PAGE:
It seems almost criminal that its been almost 10 years since the Hughes Brothers last had a feature film in multiplexes.  They kicked off the 90s with the dazzling one-two punch of MENACE II SOCIETY (1993) and DEAD PRESIDENTS (1995) then seemingly got lost in studio politics and the self-produced indie doc AMERICAN PIMP (1999) before finally coming back with the underappreciated Jack-The-Ripper flick FROM HELL (2001) starring Johnny Depp.

In the meantime a slew of other indie auteurs have moved their way up to directing major Hollywood franchises.  Not to knock Doug Liman, Marc Forster or Christopher Nolan, but one could argue the Hughes Brothers should have long been playing in the league of big-budget blockbusters.

This Friday, Allen and Albert get their chance with the release of  2010’s first big movie, THE BOOK OF ELI.  A no holds barred sci-fi apocalyptic western, this violent epic delivers the goods, anchored by a solid performance by Denzel Washington and a solid cast of supporting players.


Much in the way of the best Sergio Leone westerns of the late 1960s, the movie starts off slooow.  With very little dialog for the first 10 minutes, it takes you into its world.  A world of nuclear fallout, where it seems everything we are used to has been reversed.  Food and Water are scare.  Things we place little value on are now cherished commodities.  Perhaps the most valuable objects are books.  Many were destroyed after the apocalypse and Eli (played by Denzel) holds perhaps the most valuable of them all. As the action picks up, we realize he is on a mission to protect it as he travels west.  Alone an on foot, he uses his amazing skills of perception and ability to slay all who step in his way to protect it.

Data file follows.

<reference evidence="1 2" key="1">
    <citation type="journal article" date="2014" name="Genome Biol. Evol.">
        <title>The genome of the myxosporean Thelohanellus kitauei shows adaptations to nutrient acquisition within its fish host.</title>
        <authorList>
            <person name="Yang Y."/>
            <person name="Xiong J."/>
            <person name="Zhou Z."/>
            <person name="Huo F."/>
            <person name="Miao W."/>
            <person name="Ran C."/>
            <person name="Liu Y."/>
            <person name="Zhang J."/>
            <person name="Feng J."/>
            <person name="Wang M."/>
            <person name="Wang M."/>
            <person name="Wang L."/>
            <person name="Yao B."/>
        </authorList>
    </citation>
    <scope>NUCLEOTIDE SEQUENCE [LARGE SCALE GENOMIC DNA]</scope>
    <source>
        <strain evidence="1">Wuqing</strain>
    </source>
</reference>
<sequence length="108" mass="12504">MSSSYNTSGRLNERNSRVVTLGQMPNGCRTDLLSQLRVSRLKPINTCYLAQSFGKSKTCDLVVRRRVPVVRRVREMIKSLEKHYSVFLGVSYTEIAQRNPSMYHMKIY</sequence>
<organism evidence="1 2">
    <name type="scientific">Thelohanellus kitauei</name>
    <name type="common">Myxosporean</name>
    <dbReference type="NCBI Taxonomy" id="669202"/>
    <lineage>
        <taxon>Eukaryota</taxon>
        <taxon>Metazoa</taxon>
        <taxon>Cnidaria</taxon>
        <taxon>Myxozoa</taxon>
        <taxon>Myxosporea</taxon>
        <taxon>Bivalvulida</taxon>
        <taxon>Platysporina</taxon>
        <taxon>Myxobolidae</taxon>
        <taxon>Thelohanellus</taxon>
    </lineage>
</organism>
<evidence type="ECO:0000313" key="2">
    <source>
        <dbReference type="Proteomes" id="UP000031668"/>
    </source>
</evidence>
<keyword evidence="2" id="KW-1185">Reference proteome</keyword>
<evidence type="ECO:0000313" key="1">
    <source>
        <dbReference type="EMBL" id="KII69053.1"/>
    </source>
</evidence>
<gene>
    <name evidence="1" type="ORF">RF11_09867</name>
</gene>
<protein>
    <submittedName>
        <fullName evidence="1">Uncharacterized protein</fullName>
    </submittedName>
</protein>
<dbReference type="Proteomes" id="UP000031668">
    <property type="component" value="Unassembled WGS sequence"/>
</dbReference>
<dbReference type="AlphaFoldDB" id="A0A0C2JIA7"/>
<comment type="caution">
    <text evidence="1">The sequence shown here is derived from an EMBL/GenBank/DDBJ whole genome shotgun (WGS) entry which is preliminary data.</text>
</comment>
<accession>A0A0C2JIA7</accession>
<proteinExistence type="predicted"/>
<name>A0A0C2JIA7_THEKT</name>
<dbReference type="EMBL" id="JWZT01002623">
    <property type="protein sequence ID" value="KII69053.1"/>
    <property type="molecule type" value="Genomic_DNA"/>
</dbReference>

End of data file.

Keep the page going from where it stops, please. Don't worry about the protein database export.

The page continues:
The Book Of Eli benefits from an amazing script credited to first-timer Gary Whitta.  Anyone familiar with classic Samurai films will no doubt be familiar with the texture of the film-its ebb and flow between right and wrong.  Denzel grounds the character with trademark emotional fortitude.  Jennifer Beals, Mila Kunis and Gary Oldman breath life into characters that would otherwise be symbols in lesser hands.  We don’t need a backstory-he is guided by faith.  If there is a flaw with the film, it would be it’s pedantic nature.  Most sci-fi works as an allegory for what is happening in current times.  By moving things into the future, a space is created where we can absorb criticism and observation about what is going on in our times.

The Book Eli is protecting is a very specific book.  Unlike a New Age Sci Fi like The Matrix, there are no grey areas in this allegory.  The Book Of Eli is straight up Christian allegory.  While the film makes solid reference to how power can be abused, and scores points on how we should place value on simpler things, in an era where it seems we could lose our lives at any moment because of one person or another’s fundamentalist belief, THE BOOK OF ELI ultimately becomes another cog in Hollywood’s propaganda machine.  From a Reelblack standpoint, this like  I AM LEGEND is fantastic in that it imagines people of  color being heroes in the future, but frustrates in the fact that we still are unable to procreate (Public Enemy is still right-there’s a tremendous Fear of A Black Planet).   Book Of Eli is RECOMMENDED.   The Hughes Brothers demonstrate once again their tremendous gift as visual storytellers.  They take us into a world, deliver the goods and make believers of us all.

The Book Of Eli is in theaters everywhere.  There’s no need to buy the bootleg!


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